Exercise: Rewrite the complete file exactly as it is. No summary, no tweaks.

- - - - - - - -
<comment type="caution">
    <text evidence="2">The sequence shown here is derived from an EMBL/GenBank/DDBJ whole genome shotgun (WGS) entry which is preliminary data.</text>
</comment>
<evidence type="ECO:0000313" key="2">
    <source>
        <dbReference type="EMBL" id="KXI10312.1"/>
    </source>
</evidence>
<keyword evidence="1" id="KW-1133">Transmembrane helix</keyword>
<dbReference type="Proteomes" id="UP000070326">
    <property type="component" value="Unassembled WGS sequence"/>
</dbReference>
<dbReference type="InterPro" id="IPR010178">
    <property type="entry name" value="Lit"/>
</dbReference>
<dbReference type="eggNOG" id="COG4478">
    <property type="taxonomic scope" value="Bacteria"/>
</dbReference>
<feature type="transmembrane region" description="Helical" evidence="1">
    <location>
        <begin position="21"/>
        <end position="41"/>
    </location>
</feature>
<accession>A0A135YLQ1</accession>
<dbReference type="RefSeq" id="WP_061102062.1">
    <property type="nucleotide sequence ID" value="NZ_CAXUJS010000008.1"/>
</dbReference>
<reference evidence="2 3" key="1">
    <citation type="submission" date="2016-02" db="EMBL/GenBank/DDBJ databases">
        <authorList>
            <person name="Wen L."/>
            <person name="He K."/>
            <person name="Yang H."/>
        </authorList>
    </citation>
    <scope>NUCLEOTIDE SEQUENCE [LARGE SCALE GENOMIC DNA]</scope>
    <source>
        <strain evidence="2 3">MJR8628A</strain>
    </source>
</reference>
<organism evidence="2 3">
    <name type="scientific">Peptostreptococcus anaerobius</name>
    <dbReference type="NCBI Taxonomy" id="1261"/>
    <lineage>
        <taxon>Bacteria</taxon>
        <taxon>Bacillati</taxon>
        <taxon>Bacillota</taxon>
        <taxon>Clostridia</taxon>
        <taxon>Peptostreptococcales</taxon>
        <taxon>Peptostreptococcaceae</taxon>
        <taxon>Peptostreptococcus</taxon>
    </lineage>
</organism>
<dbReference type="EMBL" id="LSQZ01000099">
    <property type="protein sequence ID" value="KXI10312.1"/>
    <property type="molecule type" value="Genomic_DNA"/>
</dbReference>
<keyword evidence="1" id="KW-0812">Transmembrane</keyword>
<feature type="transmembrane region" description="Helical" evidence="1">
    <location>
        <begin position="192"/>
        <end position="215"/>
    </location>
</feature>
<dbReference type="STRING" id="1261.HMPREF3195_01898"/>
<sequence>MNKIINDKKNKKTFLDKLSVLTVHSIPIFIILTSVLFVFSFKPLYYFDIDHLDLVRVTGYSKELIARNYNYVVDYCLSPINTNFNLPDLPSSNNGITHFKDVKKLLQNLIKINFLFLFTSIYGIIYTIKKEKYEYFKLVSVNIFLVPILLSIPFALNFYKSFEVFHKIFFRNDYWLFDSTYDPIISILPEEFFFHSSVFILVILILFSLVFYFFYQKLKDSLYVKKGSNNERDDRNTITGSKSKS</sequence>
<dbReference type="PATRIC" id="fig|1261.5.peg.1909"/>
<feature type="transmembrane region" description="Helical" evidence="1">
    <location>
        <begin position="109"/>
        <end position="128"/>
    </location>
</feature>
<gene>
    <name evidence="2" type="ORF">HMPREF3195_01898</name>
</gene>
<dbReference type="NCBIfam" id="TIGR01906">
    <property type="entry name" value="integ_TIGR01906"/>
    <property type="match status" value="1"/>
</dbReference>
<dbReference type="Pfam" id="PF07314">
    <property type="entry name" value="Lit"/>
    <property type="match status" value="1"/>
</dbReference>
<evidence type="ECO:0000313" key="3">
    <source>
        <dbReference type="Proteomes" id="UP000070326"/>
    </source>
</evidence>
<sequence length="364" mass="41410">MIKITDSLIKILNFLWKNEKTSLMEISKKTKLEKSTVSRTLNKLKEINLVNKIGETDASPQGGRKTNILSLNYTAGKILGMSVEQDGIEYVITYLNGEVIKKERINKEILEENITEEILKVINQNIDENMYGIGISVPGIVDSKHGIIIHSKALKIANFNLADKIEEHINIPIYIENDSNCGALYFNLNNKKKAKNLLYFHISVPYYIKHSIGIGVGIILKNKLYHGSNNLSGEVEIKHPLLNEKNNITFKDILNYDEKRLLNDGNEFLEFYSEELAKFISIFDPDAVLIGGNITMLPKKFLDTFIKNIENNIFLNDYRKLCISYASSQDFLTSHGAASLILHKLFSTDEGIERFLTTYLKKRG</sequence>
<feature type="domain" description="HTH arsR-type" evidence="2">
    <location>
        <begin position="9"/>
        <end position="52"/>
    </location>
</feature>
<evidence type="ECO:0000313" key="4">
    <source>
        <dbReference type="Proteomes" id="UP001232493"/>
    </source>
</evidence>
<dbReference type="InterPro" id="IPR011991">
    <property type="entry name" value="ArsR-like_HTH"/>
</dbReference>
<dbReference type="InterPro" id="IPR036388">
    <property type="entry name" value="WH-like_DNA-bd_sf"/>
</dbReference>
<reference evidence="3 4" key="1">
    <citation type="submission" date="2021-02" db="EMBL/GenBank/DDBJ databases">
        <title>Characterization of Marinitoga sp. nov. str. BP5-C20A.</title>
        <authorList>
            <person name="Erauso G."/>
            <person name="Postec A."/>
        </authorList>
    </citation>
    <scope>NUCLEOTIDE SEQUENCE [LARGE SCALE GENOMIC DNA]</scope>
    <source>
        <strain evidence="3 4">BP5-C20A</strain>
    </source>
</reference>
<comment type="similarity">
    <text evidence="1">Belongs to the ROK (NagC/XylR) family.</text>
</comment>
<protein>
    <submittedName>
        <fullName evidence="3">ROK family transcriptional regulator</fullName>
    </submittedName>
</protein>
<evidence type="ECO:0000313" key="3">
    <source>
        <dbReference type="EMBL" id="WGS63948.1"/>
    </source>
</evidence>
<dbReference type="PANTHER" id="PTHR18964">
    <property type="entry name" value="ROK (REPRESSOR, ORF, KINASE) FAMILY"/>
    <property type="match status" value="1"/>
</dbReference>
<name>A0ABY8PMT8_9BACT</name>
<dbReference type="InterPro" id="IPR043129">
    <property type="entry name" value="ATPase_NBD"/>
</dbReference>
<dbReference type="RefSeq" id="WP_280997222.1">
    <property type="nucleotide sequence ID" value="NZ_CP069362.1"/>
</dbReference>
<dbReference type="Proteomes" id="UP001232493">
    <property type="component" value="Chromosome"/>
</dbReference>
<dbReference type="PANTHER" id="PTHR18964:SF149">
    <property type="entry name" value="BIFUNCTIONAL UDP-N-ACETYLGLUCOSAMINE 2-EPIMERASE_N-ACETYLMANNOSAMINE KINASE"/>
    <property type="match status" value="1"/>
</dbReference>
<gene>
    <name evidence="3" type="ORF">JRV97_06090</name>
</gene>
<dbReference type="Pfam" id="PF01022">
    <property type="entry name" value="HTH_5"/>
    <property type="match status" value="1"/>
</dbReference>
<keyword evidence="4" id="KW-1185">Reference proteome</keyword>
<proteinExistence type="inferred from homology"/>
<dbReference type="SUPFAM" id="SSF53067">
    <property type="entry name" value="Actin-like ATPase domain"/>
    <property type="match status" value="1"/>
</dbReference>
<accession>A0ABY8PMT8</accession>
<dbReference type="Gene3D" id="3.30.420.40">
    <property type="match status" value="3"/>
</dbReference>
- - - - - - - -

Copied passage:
<comment type="caution">
    <text evidence="2">The sequence shown here is derived from an EMBL/GenBank/DDBJ whole genome shotgun (WGS) entry which is preliminary data.</text>
</comment>
<evidence type="ECO:0000313" key="2">
    <source>
        <dbReference type="EMBL" id="KXI10312.1"/>
    </source>
</evidence>
<keyword evidence="1" id="KW-1133">Transmembrane helix</keyword>
<dbReference type="Proteomes" id="UP000070326">
    <property type="component" value="Unassembled WGS sequence"/>
</dbReference>
<dbReference type="InterPro" id="IPR010178">
    <property type="entry name" value="Lit"/>
</dbReference>
<dbReference type="eggNOG" id="COG4478">
    <property type="taxonomic scope" value="Bacteria"/>
</dbReference>
<feature type="transmembrane region" description="Helical" evidence="1">
    <location>
        <begin position="21"/>
        <end position="41"/>
    </location>
</feature>
<accession>A0A135YLQ1</accession>
<dbReference type="RefSeq" id="WP_061102062.1">
    <property type="nucleotide sequence ID" value="NZ_CAXUJS010000008.1"/>
</dbReference>
<reference evidence="2 3" key="1">
    <citation type="submission" date="2016-02" db="EMBL/GenBank/DDBJ databases">
        <authorList>
            <person name="Wen L."/>
            <person name="He K."/>
            <person name="Yang H."/>
        </authorList>
    </citation>
    <scope>NUCLEOTIDE SEQUENCE [LARGE SCALE GENOMIC DNA]</scope>
    <source>
        <strain evidence="2 3">MJR8628A</strain>
    </source>
</reference>
<organism evidence="2 3">
    <name type="scientific">Peptostreptococcus anaerobius</name>
    <dbReference type="NCBI Taxonomy" id="1261"/>
    <lineage>
        <taxon>Bacteria</taxon>
        <taxon>Bacillati</taxon>
        <taxon>Bacillota</taxon>
        <taxon>Clostridia</taxon>
        <taxon>Peptostreptococcales</taxon>
        <taxon>Peptostreptococcaceae</taxon>
        <taxon>Peptostreptococcus</taxon>
    </lineage>
</organism>
<dbReference type="EMBL" id="LSQZ01000099">
    <property type="protein sequence ID" value="KXI10312.1"/>
    <property type="molecule type" value="Genomic_DNA"/>
</dbReference>
<keyword evidence="1" id="KW-0812">Transmembrane</keyword>
<feature type="transmembrane region" description="Helical" evidence="1">
    <location>
        <begin position="192"/>
        <end position="215"/>
    </location>
</feature>
<dbReference type="STRING" id="1261.HMPREF3195_01898"/>
<sequence>MNKIINDKKNKKTFLDKLSVLTVHSIPIFIILTSVLFVFSFKPLYYFDIDHLDLVRVTGYSKELIARNYNYVVDYCLSPINTNFNLPDLPSSNNGITHFKDVKKLLQNLIKINFLFLFTSIYGIIYTIKKEKYEYFKLVSVNIFLVPILLSIPFALNFYKSFEVFHKIFFRNDYWLFDSTYDPIISILPEEFFFHSSVFILVILILFSLVFYFFYQKLKDSLYVKKGSNNERDDRNTITGSKSKS</sequence>
<dbReference type="PATRIC" id="fig|1261.5.peg.1909"/>
<feature type="transmembrane region" description="Helical" evidence="1">
    <location>
        <begin position="109"/>
        <end position="128"/>
    </location>
</feature>
<gene>
    <name evidence="2" type="ORF">HMPREF3195_01898</name>
</gene>
<dbReference type="NCBIfam" id="TIGR01906">
    <property type="entry name" value="integ_TIGR01906"/>
    <property type="match status" value="1"/>
</dbReference>
<dbReference type="Pfam" id="PF07314">
    <property type="entry name" value="Lit"/>
    <property type="match status" value="1"/>
</dbReference>
<evidence type="ECO:0000313" key="3">
    <source>
        <dbReference type="Proteomes" id="UP000070326"/>
    </source>
</evidence>
<sequence length="364" mass="41410">MIKITDSLIKILNFLWKNEKTSLMEISKKTKLEKSTVSRTLNKLKEINLVNKIGETDASPQGGRKTNILSLNYTAGKILGMSVEQDGIEYVITYLNGEVIKKERINKEILEENITEEILKVINQNIDENMYGIGISVPGIVDSKHGIIIHSKALKIANFNLADKIEEHINIPIYIENDSNCGALYFNLNNKKKAKNLLYFHISVPYYIKHSIGIGVGIILKNKLYHGSNNLSGEVEIKHPLLNEKNNITFKDILNYDEKRLLNDGNEFLEFYSEELAKFISIFDPDAVLIGGNITMLPKKFLDTFIKNIENNIFLNDYRKLCISYASSQDFLTSHGAASLILHKLFSTDEGIERFLTTYLKKRG</sequence>
<feature type="domain" description="HTH arsR-type" evidence="2">
    <location>
        <begin position="9"/>
        <end position="52"/>
    </location>
</feature>
<evidence type="ECO:0000313" key="4">
    <source>
        <dbReference type="Proteomes" id="UP001232493"/>
    </source>
</evidence>
<dbReference type="InterPro" id="IPR011991">
    <property type="entry name" value="ArsR-like_HTH"/>
</dbReference>
<dbReference type="InterPro" id="IPR036388">
    <property type="entry name" value="WH-like_DNA-bd_sf"/>
</dbReference>
<reference evidence="3 4" key="1">
    <citation type="submission" date="2021-02" db="EMBL/GenBank/DDBJ databases">
        <title>Characterization of Marinitoga sp. nov. str. BP5-C20A.</title>
        <authorList>
            <person name="Erauso G."/>
            <person name="Postec A."/>
        </authorList>
    </citation>
    <scope>NUCLEOTIDE SEQUENCE [LARGE SCALE GENOMIC DNA]</scope>
    <source>
        <strain evidence="3 4">BP5-C20A</strain>
    </source>
</reference>
<comment type="similarity">
    <text evidence="1">Belongs to the ROK (NagC/XylR) family.</text>
</comment>
<protein>
    <submittedName>
        <fullName evidence="3">ROK family transcriptional regulator</fullName>
    </submittedName>
</protein>
<evidence type="ECO:0000313" key="3">
    <source>
        <dbReference type="EMBL" id="WGS63948.1"/>
    </source>
</evidence>
<dbReference type="PANTHER" id="PTHR18964">
    <property type="entry name" value="ROK (REPRESSOR, ORF, KINASE) FAMILY"/>
    <property type="match status" value="1"/>
</dbReference>
<name>A0ABY8PMT8_9BACT</name>
<dbReference type="InterPro" id="IPR043129">
    <property type="entry name" value="ATPase_NBD"/>
</dbReference>
<dbReference type="RefSeq" id="WP_280997222.1">
    <property type="nucleotide sequence ID" value="NZ_CP069362.1"/>
</dbReference>
<dbReference type="Proteomes" id="UP001232493">
    <property type="component" value="Chromosome"/>
</dbReference>
<dbReference type="PANTHER" id="PTHR18964:SF149">
    <property type="entry name" value="BIFUNCTIONAL UDP-N-ACETYLGLUCOSAMINE 2-EPIMERASE_N-ACETYLMANNOSAMINE KINASE"/>
    <property type="match status" value="1"/>
</dbReference>
<gene>
    <name evidence="3" type="ORF">JRV97_06090</name>
</gene>
<dbReference type="Pfam" id="PF01022">
    <property type="entry name" value="HTH_5"/>
    <property type="match status" value="1"/>
</dbReference>
<keyword evidence="4" id="KW-1185">Reference proteome</keyword>
<proteinExistence type="inferred from homology"/>
<dbReference type="SUPFAM" id="SSF53067">
    <property type="entry name" value="Actin-like ATPase domain"/>
    <property type="match status" value="1"/>
</dbReference>
<accession>A0ABY8PMT8</accession>
<dbReference type="Gene3D" id="3.30.420.40">
    <property type="match status" value="3"/>
</dbReference>